We are not talking huge apartment buildings here, we are talking side by side homes which allow for greater density, lower cost but are still family friendly. In fact during their presentation about missing middle the consultants specifically used these townhomes as an example:
The irony of this example? They specifically had to zone this lot separately from almost all the other parts of North Loop so it could exist. That means they are not encouraging this type of housing on any scale.
And this really gets to the core of what happened here. Opticos and the CodeNext team put preserving the physical character of the neighborhoods above preserving the characters in the neighborhood. The CodeNext Map Initial Presentation Meeting focused almost completely on preserving the look and feel of the neighborhoods instead of any of the other goals of affordability, sustainability or walkability they were charged with. This is not about putting up 20 story towers in North Loop, but it is about allowing a 3 story multiplex with a whole 8units on a main thoroughfare like Guadalupe. And maybe we let them build 12 units if they make 25% permanently affordable units. Until CodeNext addresses the goals of affordability, sustainability and walkability outlined in Imagine Austin the draft is unacceptable.
How to Fix the Maps
These are not all the fixes needed, but these are a baseline to get this effort to the D or C- range instead of the F the maps currently deserve.
Use the transect zones in the historic neighborhoods. Obviously this will require integrating preservation requirements with form based requirements, but that is what a multi-million dollar budget should fund. Until this is fixed and North University, Hyde Park and other historic neighborhoods are rezoned to transect zones, I don’t know why we even bothered to create this new code. Below is the map of areas rezoned to transect zones:
Some areas like West Campus or the Triangle are untouched because they have different PUDs that allow for higher density, but overall you can see how much of prime real estate is not being touched.
T4.MS Zoning on the major thoroughfares. Red River is not currently a walkable street, but it should be. It should be another main street for the community, yet in the new map large parts are being left as single family housing instead of allowing the variety of uses that we need on our major thoroughfares. This same issue can be seen throughout the entire city.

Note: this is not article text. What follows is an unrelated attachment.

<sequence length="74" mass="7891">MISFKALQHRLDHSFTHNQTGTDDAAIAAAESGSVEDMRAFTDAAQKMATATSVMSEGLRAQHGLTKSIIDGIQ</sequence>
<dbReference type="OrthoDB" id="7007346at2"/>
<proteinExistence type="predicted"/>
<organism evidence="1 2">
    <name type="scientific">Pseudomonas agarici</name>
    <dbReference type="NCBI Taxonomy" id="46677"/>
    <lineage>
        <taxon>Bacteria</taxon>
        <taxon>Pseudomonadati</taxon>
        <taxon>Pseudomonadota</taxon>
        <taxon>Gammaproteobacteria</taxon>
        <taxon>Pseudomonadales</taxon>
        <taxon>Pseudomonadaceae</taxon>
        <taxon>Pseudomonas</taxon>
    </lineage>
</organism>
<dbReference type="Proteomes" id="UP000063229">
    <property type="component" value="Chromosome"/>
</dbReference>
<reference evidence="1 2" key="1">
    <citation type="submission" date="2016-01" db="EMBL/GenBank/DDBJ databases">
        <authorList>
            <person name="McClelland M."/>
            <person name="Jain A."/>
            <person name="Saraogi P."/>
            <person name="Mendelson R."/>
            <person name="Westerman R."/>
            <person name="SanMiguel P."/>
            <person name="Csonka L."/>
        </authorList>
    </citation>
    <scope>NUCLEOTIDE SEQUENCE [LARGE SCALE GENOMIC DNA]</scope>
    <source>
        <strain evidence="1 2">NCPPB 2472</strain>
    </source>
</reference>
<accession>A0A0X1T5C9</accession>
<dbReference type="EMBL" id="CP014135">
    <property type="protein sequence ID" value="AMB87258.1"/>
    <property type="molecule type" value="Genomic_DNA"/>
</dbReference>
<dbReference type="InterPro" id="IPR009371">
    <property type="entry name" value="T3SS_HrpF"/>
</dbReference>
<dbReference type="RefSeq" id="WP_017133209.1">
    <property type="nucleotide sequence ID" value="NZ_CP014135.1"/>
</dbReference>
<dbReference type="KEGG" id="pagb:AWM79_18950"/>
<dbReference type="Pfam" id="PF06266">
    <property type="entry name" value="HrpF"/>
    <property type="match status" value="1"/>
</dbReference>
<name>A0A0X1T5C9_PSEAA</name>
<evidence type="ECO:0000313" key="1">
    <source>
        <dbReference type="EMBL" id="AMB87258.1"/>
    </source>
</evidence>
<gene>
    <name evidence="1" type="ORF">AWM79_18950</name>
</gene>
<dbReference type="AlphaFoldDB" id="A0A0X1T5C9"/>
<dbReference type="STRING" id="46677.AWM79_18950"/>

Equalize the changes between the East Side and the West Side. I hope it came as no surprise given the history of Austin’s zoning, but the maps came out very unbalanced.
Look how much the colors changed East of 35. The rezoning was intended to allow us to gently and naturally increase the density of Austin. In the end, we need places for all the newcomers to live, but it looks like we will continue the trend of the last two decades and make the East Side and the South Side shoulder all the burden of absorbing the new comers. Until the planners and consultants figure out how to equitably spread the new units between the two sides of the 35, the maps are unacceptable from an equality and equity standpoint.
To hammer in that last point, lets look back at that Dominos.
So this is getting to stay, some huge corporate chain in a generic 80s strip mall which is literally putting the Gattis right next door out of business.
While the Los Altos Taqueria, one of the last affordable non-hipster Mexican joints in Cherrywood is getting rezoned to T4.MS. If we are trying to use CodeNext to create a more equal and just Austin, the current maps and their continuation of our history of discriminatory zoning is unacceptable.
What Happens If We Don’t Fix It
The code is complicated, the maps are confusing, and the fixes are hard so what if we just leave it all alone? What is the worst that can happen? Mopac won’t catch fire, companies won’t flee town, the weather won’t get muggier, but Austin will continue to get more expensive and we will lose the characters and the weird that actually makes Austin great. The cute small houses will be torn down and replaced with monstrosities for the super rich like this interesting $2.2 million house in Travis Heights.
We have until the beginning of July to fix this. So please provide the feedback on the maps, attend your district feedback session or just light twitter up with ways we can fix the maps in your neighborhood.